One of the first things that people notice about your home is its exterior appearance. The status of your siding can make a big difference when it comes to curb appeal. Whether you are getting ready to sell your home or just want it to look great, it may be time to think about repairing or replacing your cladding. Deciding whether you can get away with some repairs or will need to commit to a complete replacement can be a bit of a daunting task, however there are some basic guidelines that can help simplify the thought process.
How to decide whether to repair or replace siding
At Total Aluminum, we repair and replace home exterior siding based on your needs and preferences, respecting your budget. If you’re in Hamilton, Burlington, Oakville and area – give us a call to discuss your needs and get a no obligation quote!
Often, repairing your siding will be a much more cost-efficient option than replacing it, however it’s not always the best choice. Considering how big of a job the repair is, what your end goals might be and what kind of budget you are dealing with can help you decide whether the time is right to repair the problem areas or replace some or all of your siding.
It’s worth repairing your siding when there’s:
Small sections of mold or mildew
If you notice the presence of mold or mildew early enough, the affected sections can be cleaned and repaired before the problem gets too out of hand. The key in this instance is to ensure that you’ve replaced whatever leaks led to the mold and mildew in the first place, or you’ll just leave yourself at risk of having the same thing happen again.
Dents, chips, cracks or holes
Small holes, chips and cracks in your siding can be a magnet for moisture and bugs to make their way into your home so they’re something you want to deal with quickly. If the areas are small, they can often be easily repaired. Even if the crack or hole is larger it can often be remedied by replacing a single panel, and not requiring the entire siding to be replaced.
Loose or damaged boards or panels
If just a small section of boards or paneling is loose or damaged, you can usually just repair the sections that need it without replacing the whole thing.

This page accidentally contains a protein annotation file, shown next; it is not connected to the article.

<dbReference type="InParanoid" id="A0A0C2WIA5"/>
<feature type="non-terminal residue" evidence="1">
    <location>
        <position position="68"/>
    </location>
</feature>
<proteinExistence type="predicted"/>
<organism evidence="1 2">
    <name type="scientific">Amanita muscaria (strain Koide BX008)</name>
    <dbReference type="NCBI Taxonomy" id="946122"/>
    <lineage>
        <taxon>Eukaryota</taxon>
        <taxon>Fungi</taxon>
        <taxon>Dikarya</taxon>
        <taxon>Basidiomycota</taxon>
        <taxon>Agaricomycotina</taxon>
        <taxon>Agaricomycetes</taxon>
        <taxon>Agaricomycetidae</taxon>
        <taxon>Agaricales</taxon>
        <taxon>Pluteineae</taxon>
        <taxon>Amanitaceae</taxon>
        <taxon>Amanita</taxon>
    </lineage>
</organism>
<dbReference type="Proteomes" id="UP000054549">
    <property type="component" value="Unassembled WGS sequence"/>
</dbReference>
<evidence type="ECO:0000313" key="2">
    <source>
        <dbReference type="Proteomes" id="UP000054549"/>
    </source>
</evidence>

Best to replace your siding when:
Maintenance is getting excessive
If you’re finding that there are repairs needed every year or more, it might be a sign that your current siding just isn’t doing its job anymore.
Signs of water damage
Any signs of rotting, bubbling, mold or fungus growth is an almost guaranteed sign that you need to replace your siding. Water damage is rarely an isolated situation and replacing all of your siding will allow your contractor to track down the issue at the source.
You don’t like the colour or material
While you can paint most kinds of cladding, you may find that it’s a wiser choice to just replace it. Some materials don’t take as well to painting and you may end up with a much better result if you choose start over with a more modern colour or material.
Even if the exterior of your home looks great, if you spot signs of moisture or water damage on the inside of your walls there is no doubt that there are issues with your exterior siding.
Bills have increased
If your heating and cooling bills seem to have increased, whether suddenly or gradually, your siding is likely failing at its job of keeping your home secured from the elements.
Over time, your siding can show signs of weather damage like cracking, peeling or fading. Elements like the sun, wind, rain, frost and snow can all do a number to the quality of the material. Exterior cladding materials do have a life span so if they are clearly showing wear, it’s likely time to replace it.
Replacement when you can repair is often done anyway
The reality is that when some homeowners detect the signs of aging, they often will elect to replace their home siding even when repairing a section might do. The reasons are many and may include a want for an aesthetic overhaul, to avoid having to do the work later (and skip the current repair expenses). Often, this relates to one’s financial situation and budget considerations, amount of time they plan to stay in the home, or seniors or those in declining health who want replacement to last “forever”.